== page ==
People who must live with diabetes need to learn much more about ways to make healthy food plans that will fit into their lifestyle and are suitable for their taste. But it’s a tough call to make because of all the fake news and misinformation that floats around the internet these days. Luckily, members of the American Diabetes Association review the most recent research articles looking for what has been proven safe and effective for those at risk or already managing diabetes. The consensus among diabetes experts is that one of the key ingredients to successfully managing diabetes is to find an eating pattern that is realistic for your needs and sticking to it. Not only will this kind of planning help your overall health, but it will give you a sense of accomplishment that can really boost your self-esteem and optimism for the future.
Basically, a meal plan consists of:
Having your meals at the same time each day
Measured portion at each meal -- not eating any less or any more
Food selections, from a broad variety of fruits and vegetable, and in some cases selected starches and carbohydrates. A doctor’s and/or certified nutritionist’s input should be sought for this -- as they will be able to tell you exactly which food groups are unsuitable for your meal planning, or need to be strictly regulated.
Each individual, whether pre-diabetic or already suffering from the full-blown disease, should have their own individually crafted meal plan and pattern. But generally speaking, here are some types of meal plans that are both practical and appetizing:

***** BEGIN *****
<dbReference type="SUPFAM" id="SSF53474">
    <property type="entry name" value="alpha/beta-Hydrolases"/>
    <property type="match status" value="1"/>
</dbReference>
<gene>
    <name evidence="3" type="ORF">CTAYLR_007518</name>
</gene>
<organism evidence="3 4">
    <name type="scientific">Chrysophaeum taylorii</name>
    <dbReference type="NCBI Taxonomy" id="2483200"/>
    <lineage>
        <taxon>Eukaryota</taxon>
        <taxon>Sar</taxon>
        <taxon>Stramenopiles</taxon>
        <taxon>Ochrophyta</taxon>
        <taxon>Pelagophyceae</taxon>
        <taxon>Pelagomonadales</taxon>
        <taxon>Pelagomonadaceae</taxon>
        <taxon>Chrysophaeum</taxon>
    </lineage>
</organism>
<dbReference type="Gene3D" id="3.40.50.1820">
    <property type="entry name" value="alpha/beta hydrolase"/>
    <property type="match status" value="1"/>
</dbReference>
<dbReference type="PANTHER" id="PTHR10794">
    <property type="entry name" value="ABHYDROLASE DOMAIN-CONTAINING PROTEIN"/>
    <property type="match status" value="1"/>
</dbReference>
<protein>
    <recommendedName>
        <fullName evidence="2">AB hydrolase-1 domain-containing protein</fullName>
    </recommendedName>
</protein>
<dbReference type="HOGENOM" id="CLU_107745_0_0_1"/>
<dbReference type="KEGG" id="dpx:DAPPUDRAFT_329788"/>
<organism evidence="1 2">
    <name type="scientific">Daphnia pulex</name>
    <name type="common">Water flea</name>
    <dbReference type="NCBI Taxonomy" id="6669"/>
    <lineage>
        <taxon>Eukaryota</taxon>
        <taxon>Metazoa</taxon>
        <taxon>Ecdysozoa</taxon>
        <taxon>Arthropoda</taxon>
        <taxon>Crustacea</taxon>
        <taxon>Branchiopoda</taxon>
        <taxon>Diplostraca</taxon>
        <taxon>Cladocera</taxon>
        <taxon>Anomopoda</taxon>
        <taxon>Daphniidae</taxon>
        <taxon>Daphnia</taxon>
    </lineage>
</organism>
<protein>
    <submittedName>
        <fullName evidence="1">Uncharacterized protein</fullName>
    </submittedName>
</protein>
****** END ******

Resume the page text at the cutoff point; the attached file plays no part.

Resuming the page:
To improve blood sugar and maintain weight loss, the Mediterranean meal pattern is an ideal plan for people who don’t want to lose the zest and relish of a good meal just because of their diabetes. Olive oil is the main fat source, which can be used lavishly in sauteeing many fresh vegetables such as carrots, celery, onions, garlic, eggplant, and Sicilian cabbage. There is also a heavy use of fruits such as grapes, figs, and dates. Meat should be limited to chicken, veal, and fish -- except for shellfish, which contain too much heavy metal residues even when freshly caught and sold. Legumes are especially tasty when mixed with traditional Mediterranean herbs like oregano and capers. The Mediterranean plan also has been shown to protect against stroke, high blood pressure, and and some cancers.
Vegan or vegetarian
A vegan or vegetarian diet is a good idea for many diabetes sufferers, with the caveat that protein must not be neglected. Whole grains, legumes, and eggs, in combinations such as frittatas and casseroles are a good way to stay away from meat products while still getting much needed protein in a form that will not spike blood sugar. Dairy products, such as milk, cheese, and yogurt, are more problematic. Try introducing a small amount of dairy into your breakfast eating pattern to see how much can be tolerated during the day. At night, only fruits and vegetables should be eaten, as our circadian rhythm often causes the metabolism to slow down in preparation for sleep.
Watch your sodium
Diabetic often find it difficult to flavor their food without plenty of salt, but that just isn’t a good idea. It creates a feeling of constant thirst that can get out of hand with sweetened drinks. Try flavoring your food with a touch of red wine vinegar or lemon juice to bring out the flavor without using salt.